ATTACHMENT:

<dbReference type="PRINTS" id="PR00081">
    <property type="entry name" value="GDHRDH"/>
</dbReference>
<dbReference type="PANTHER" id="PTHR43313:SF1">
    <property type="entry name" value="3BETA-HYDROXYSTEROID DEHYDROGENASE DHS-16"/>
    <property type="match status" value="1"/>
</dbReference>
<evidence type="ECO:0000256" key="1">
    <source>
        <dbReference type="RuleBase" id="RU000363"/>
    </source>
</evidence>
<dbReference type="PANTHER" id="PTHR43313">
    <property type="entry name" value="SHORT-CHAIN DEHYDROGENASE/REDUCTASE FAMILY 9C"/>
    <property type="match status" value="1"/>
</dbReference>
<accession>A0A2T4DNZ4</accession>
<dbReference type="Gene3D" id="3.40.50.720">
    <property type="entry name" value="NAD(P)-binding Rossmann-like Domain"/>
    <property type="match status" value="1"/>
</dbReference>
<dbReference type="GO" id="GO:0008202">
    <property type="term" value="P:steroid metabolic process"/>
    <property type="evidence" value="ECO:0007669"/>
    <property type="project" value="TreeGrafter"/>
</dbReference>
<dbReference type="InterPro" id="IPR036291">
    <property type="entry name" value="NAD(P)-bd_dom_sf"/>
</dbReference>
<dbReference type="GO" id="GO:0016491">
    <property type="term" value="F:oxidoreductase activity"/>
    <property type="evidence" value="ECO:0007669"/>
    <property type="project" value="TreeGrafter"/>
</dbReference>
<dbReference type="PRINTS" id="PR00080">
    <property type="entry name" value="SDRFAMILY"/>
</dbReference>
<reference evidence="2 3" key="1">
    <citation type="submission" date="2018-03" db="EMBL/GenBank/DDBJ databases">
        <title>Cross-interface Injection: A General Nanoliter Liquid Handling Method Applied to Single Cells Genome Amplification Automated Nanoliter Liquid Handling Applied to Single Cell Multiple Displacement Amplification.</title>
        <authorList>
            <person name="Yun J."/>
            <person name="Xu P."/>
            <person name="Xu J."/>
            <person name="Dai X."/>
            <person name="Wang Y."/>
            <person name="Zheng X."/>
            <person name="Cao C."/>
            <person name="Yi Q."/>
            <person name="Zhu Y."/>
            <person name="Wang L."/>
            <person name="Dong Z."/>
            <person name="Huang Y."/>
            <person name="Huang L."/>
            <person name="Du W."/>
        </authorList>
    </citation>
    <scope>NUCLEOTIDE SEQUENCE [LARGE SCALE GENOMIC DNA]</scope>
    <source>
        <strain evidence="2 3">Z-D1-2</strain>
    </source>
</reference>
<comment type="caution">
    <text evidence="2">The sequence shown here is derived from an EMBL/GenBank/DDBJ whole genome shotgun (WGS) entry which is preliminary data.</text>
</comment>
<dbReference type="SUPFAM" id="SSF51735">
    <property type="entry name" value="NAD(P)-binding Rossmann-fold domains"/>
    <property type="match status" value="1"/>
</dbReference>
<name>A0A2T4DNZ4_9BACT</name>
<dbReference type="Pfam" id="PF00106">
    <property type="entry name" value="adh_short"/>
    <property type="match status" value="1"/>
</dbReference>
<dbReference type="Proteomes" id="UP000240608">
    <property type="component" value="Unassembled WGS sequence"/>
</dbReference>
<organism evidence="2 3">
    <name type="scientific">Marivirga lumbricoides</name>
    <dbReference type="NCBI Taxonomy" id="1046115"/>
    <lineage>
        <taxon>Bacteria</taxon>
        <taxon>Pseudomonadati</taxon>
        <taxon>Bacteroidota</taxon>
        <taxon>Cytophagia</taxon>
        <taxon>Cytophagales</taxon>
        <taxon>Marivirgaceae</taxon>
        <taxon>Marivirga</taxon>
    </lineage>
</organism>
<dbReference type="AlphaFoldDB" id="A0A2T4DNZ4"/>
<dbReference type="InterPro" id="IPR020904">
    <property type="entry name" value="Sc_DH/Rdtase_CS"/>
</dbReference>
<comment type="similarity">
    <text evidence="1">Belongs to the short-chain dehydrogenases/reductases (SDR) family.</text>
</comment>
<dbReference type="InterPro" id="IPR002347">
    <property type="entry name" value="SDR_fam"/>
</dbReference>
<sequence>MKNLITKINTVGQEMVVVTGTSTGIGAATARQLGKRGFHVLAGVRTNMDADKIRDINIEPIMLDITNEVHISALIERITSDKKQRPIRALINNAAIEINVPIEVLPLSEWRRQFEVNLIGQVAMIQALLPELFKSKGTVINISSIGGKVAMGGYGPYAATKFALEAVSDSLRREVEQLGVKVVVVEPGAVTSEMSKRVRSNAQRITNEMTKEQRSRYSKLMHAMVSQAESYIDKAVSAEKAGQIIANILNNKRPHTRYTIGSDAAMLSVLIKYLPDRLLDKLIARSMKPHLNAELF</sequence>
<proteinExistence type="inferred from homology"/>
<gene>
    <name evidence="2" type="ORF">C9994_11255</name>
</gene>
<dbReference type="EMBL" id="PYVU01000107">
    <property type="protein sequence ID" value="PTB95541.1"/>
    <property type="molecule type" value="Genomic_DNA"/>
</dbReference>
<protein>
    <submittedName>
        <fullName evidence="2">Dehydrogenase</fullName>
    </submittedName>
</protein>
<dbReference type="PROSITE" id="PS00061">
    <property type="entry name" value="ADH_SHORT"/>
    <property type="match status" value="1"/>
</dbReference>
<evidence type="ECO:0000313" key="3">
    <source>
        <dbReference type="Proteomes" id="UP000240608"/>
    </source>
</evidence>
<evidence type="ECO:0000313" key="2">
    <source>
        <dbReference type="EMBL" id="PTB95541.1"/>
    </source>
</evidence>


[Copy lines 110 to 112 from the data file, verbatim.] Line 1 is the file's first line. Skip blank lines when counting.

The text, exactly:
<protein>
    <submittedName>
        <fullName evidence="2">Dehydrogenase</fullName>